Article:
Schiff: Jan. 6 panel decision on charges for Meadows could come this week

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Rep. Adam Schiff (D-Calif.) speaks to reporters outside the House Chamber on Monday, August 23, 2021.
Rep. Adam Schiff (D-Calif.) speaks to reporters outside the House Chamber on Monday, August 23, 2021.


Rep. Adam Schiff (D-Calif.) said the congressional committee investigating the Jan. 6 attack on the U.S. Capitol by supporters of former President Trump could make a decision this week on whether to recommend criminal contempt charges against former White House chief of staff Mark Meadows.

"I think we will probably make a decision this week on our course of conduct with that particular witness and maybe others," Schiff, who sits on the panel, said Sunday during an appearance on CNN's "State of the Union." "I can't go into what communications that we're having or haven't had with particular witnesses. But we are moving with alacrity with anyone who obstructs the committee, and that was certainly the case with Mr. Bannon."

Meadows, like several other officials close to the former president, has refused to cooperate with the House investigation, citing executive privilege.

Earlier this month, the former Republican lawmaker turned top White House aide failed to show up for a deposition with the House committee investigating the attack. The move could trigger a full House vote to censure a witness for failing to appear before the panel's investigators, which would lead to the Department of Justice determining whether to pursue criminal charges.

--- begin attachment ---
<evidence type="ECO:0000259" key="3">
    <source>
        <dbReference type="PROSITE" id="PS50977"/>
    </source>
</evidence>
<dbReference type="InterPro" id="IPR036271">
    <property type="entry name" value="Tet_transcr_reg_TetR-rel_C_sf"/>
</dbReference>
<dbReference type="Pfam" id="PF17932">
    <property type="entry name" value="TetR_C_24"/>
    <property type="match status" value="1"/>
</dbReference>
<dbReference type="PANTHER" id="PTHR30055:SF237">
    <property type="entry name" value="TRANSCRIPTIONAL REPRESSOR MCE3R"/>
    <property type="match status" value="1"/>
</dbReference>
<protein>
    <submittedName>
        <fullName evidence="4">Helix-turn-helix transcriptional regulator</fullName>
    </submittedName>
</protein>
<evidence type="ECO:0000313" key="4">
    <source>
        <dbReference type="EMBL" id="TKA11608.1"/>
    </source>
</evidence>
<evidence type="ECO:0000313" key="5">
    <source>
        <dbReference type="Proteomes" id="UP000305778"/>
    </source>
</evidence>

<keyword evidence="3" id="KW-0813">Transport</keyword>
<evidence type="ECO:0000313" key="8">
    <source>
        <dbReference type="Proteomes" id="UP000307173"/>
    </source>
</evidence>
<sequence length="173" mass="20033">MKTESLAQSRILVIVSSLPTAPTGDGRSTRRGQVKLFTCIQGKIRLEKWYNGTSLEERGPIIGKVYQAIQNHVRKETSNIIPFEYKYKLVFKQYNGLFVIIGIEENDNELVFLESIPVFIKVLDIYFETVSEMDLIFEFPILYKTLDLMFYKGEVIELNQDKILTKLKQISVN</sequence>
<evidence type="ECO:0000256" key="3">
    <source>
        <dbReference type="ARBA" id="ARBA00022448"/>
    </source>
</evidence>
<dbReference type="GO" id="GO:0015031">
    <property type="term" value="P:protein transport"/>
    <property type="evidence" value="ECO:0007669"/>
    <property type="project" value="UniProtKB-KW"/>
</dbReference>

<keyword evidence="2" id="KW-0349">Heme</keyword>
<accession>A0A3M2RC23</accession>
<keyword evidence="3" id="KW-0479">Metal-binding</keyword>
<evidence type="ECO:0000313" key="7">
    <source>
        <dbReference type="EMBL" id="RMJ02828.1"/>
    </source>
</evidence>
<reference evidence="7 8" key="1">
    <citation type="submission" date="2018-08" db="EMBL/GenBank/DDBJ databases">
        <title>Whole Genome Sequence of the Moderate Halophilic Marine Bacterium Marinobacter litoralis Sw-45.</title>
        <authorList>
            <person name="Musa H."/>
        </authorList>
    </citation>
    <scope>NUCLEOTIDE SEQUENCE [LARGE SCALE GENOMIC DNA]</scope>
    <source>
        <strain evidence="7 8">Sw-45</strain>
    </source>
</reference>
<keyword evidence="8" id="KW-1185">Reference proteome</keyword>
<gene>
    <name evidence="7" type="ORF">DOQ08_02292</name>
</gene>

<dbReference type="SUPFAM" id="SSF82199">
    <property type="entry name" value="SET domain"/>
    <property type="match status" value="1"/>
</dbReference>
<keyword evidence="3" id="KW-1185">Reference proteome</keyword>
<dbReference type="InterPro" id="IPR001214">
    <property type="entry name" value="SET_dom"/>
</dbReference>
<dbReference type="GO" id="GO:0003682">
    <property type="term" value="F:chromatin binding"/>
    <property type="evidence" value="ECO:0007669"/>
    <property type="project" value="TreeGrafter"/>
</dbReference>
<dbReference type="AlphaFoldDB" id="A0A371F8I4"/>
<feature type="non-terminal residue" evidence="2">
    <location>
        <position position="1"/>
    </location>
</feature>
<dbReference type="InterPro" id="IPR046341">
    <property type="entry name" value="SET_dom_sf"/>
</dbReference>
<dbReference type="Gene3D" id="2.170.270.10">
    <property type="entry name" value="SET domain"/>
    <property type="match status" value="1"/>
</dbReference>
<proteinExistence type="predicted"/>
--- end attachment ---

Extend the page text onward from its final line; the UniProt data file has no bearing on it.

"I can't talk specifically about a particular witness. But I can tell you, with a variety of witnesses, we have had engagement with them through their counsel, some who, like Bannon, flatly refused to cooperate," Schiff said on Sunday.

Former Trump White House adviser Stephen Bannon also has defied the congressional panel, pleading not guilty to contempt of Congress charges earlier this month after being indicted by the Justice Department.

"So, it varies witness to witness, but we discuss as a committee and with our legal counsel, what's the appropriate step to make sure the American people get the information? We intend to hold public hearings again soon to bring the public along with us and show what we're learning in real time," Schiff said on CNN. "But we're going to make these decisions very soon."

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